Psalm 105:8 is edited for the purposes of continual praise; there the psalmist reflects on God’s effective and eternal covenant, whereas the Chronicler emphasizes that in David’s first use of the psalm, the people are reminded to be mindful of this covenant. Similar to God’s gift of salvation, we have been given a great gift, but we must also be mindful of what we have been given in order to work out our own salvation (Philippians 2:12).
1 Chronicles 16:26 — The Chronicler is emphasizing parts of Israel’s history that are important for the post-Exilic people to know – all gods are idols except the LORD of Israel. He is greater because He is the Creator. It is His power as Creator that gives Him authority over us.
Romans 1:18 — A false teaching going around today is that love is God. While God is love (1 John 4:8), God is also wrathful in both the Old Testament and the New Testament. Who are these people that He is angry at? Keep reading.
Romans 1:21-22 — I’m writing today’s piece from Canada, where the largest Protestant denomination is debating whether or not to allow atheists to be ministers. This followed the election of a practicing homosexual as Moderator (head of the church). Paul said this is the result of bad theology (Romans 1:26-27).
Romans 1:29 — Speaking of fruits of bad theology, the United Church of Canada has opened the doors to accept fornication since 1965 and accept abortion since 1971. Now they are struggling with whether or not to ordain atheists as ministers. As Paul goes on to expound in Romans 6:23 – these sins will result in death, and yet there are those who not only do this, but approve of this in their formal church documents.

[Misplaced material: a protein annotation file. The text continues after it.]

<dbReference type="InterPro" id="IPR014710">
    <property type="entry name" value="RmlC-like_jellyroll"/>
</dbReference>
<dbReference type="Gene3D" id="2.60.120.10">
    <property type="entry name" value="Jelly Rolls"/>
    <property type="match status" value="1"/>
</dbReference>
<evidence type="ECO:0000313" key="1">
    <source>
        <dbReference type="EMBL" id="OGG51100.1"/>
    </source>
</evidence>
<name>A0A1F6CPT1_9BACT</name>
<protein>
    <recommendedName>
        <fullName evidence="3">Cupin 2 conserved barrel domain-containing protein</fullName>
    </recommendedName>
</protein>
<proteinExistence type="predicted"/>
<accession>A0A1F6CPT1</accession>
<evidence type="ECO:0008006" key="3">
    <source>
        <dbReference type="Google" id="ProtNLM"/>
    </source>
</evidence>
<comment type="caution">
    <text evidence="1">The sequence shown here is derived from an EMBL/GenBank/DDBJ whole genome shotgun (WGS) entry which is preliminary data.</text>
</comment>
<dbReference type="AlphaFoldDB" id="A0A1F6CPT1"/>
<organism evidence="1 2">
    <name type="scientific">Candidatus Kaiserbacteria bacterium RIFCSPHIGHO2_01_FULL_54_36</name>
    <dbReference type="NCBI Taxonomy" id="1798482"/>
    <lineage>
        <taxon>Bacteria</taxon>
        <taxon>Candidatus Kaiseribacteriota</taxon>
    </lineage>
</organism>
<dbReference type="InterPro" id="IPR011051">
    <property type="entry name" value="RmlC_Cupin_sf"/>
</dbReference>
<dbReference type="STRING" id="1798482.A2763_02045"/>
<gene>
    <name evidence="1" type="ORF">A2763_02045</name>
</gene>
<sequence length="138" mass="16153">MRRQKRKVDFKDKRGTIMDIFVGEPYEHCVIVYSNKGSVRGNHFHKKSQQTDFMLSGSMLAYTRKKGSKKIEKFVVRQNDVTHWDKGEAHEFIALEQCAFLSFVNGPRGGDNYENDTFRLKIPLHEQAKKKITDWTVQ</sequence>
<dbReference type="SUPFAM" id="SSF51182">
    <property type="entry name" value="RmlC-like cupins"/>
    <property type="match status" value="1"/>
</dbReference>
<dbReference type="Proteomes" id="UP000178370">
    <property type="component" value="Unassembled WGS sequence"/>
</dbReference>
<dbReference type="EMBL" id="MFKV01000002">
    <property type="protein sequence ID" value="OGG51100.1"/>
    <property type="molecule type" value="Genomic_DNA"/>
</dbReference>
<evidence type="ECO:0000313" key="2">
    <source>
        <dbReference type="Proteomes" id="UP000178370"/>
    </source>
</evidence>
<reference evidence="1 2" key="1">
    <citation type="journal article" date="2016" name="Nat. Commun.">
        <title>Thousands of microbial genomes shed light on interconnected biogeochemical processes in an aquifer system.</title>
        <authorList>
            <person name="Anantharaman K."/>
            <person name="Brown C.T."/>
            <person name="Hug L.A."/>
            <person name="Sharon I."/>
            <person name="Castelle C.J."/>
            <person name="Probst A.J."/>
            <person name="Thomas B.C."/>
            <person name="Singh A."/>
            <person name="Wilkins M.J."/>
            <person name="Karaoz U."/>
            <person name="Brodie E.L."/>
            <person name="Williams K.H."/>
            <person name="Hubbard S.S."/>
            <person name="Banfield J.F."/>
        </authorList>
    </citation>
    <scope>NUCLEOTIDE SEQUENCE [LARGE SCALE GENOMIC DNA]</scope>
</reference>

Psalm 10:11 — The United Church of Christ (US-based) published a devotional that says:
Atheists are wrong, but they could be on to something. Maybe God is gone. Absent. Absence is not the same thing as non-existence. When someone you love dies, you encounter the presence of their absence.
This is the same thinking that David was struggling with – there are those who believe God is hiding and will not see what is going on. But David realizes (Psalm 10:12-15) that God sees everything, He will punish sin, and He will help His children!
Proverbs 19:6-7 — Solomon notices the problem that James will address a thousand years later in James 2:4 – partiality is the tendency of man. Though it is natural, it is still sin (James 2:9).